I was up early on Sunday morning and did the weekly bulletin, before preparing the Sunday lunch. On Monday, I kept up-to-date with the games on the mobile – it was not a good day for the two leaders, but a great one for Barnsley and Cleethorpes. I am sure that James Osmond will not mind me reminding him that, after the triple blows of his brother, Alex, missing the first couple of months of the season, Luis Adlard being unavailable due to starting his football career with Grimsby Town, and the late arrival of their overseas player, his expectations for the early matches were far from bright – I am sure he is delighted to be proved wrong. 
 
Ronnie and Steve told me on Saturday that they hoped Harpreet Singh did not choose Monday to show his best form, so perhaps it was no surprise when he almost singled-handedly steered Barnsley to a competitive score – despite Satyajeet Bacchav producing our best bowling analysis of the season with 7-44. Since the injury to Ali Jahangir has necessitated Haider being used as a bowler, Beck Frostick has ably taken over behind the stumps for Barnsley; he is a very promising all-round cricketer, and it was pleasing to see him bag five victims. 
 
But the big talking point on Monday concerned the game at Hallam. I received a call from Duncan Jones at just before 2pm to tell me that the game had been abandoned due to a dangerous pitch. It is a very difficult situation, in response to which, as a committee, we must balance our sympathy for the difficulties that Hallam have encountered over the last nine months, and our support for the club, with our responsibilities to the other eleven clubs and their players.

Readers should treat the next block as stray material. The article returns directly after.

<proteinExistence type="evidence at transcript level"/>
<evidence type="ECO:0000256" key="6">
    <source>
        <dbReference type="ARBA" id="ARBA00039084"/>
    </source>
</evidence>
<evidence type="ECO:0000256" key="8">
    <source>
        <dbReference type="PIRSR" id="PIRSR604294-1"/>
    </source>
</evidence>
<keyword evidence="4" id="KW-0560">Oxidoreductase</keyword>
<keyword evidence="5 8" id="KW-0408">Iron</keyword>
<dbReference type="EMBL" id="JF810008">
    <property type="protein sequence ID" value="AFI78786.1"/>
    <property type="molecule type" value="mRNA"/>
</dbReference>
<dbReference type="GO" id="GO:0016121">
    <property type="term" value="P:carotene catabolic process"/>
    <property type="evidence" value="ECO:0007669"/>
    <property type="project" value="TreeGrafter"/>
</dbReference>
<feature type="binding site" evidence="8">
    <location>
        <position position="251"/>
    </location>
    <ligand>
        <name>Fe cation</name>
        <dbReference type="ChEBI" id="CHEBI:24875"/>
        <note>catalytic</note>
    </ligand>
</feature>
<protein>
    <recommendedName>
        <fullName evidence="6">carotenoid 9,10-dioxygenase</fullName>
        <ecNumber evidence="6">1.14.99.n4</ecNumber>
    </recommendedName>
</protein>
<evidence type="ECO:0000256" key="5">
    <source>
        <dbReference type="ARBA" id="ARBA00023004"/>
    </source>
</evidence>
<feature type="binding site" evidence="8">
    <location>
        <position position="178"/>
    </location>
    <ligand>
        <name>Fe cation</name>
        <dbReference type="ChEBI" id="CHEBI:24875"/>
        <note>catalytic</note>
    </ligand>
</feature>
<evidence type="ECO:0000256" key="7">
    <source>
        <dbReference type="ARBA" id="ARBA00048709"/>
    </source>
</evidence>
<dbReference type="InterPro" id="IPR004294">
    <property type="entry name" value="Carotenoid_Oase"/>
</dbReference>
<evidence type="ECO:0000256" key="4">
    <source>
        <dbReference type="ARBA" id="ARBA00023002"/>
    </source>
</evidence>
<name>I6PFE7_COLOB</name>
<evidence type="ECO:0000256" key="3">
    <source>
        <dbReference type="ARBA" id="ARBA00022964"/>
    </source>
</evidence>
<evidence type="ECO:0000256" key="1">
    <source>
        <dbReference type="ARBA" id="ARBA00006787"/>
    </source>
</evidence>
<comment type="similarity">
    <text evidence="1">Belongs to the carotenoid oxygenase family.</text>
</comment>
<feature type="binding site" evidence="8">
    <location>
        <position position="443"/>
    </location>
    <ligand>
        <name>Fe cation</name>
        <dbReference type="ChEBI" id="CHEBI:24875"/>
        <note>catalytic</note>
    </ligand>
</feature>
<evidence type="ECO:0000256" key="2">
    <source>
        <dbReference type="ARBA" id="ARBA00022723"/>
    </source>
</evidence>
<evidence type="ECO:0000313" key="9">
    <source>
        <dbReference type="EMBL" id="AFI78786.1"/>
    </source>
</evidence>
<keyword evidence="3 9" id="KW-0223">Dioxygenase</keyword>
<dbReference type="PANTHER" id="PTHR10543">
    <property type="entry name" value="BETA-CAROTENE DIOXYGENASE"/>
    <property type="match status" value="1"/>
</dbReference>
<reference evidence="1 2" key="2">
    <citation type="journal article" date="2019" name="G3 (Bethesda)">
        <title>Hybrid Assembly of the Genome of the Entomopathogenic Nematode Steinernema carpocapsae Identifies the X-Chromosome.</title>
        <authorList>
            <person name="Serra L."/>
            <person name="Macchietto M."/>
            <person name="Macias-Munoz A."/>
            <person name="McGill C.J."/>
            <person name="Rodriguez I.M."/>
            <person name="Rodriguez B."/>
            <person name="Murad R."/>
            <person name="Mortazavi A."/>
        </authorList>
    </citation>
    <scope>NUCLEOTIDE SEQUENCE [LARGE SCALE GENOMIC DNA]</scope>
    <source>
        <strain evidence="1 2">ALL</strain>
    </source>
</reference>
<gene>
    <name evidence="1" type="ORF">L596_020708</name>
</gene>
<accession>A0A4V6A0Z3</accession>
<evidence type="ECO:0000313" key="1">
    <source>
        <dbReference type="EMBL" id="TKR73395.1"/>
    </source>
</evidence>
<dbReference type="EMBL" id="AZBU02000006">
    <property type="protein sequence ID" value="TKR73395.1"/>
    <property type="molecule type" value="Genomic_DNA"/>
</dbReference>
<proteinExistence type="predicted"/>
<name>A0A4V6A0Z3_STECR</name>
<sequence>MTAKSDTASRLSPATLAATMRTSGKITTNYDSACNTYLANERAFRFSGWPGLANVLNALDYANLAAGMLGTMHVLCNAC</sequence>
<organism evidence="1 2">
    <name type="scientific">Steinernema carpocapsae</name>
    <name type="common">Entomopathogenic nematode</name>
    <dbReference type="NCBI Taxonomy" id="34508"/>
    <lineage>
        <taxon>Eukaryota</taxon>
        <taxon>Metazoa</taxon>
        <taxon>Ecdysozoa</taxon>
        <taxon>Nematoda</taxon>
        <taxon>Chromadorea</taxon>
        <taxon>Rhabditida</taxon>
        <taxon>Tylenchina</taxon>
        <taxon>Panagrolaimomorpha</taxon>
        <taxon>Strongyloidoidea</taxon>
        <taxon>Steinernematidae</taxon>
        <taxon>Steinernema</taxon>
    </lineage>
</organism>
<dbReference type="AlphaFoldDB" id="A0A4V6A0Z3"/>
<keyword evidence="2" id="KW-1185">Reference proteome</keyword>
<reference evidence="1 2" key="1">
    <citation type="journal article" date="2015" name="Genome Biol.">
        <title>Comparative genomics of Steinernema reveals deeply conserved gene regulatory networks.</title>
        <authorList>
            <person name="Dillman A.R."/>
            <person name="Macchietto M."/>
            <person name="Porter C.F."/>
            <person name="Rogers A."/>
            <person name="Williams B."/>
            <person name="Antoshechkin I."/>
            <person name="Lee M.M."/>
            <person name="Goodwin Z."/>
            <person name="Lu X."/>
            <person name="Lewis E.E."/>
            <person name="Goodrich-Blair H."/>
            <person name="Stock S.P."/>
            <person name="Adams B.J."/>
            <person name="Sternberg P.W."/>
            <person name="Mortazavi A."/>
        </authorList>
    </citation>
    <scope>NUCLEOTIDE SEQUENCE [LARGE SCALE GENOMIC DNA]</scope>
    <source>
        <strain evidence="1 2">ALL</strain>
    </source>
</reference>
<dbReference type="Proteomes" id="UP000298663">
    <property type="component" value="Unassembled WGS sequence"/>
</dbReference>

I consulted with two members of the Yorkshire Premier Leagues Management Board whose views I respect, and have heard the views of all our committee over the last few days. The decision that the points should be awarded to Treeton was unanimous, there was also a general agreement about the need for a further independent inspection of the ground to assess its future fitness for Premier League cricket and to recommend remedial actions necessary, as well as the action to be taken in the event of a similar future incident. At the same time, I have consulted with David Ward in the SYSCL, who also have a big stake in the issue, and the umpires’ association, whose members will be at the forefront of future action on the field. I also took the opportunity of commending Jonathan Crabtree and Duncan Jones, whose swift and decisive action on Monday ensured that there was no serious injury. 
 
Finally, I have managed to find time to check and correct Play-Cricket scorecards and produce our first weekly statistical summary of the season, which will be updated and included in Sunday’s weekly bulletin. I intend also that the summary will be updated weekly and published on our new website when that is launched in early June. 
 
Next week, Steve will be producing his eagerly-awaited annual blog. I have been very kind to him recently, so I hope to escape without copping too much stick! 
 
Roger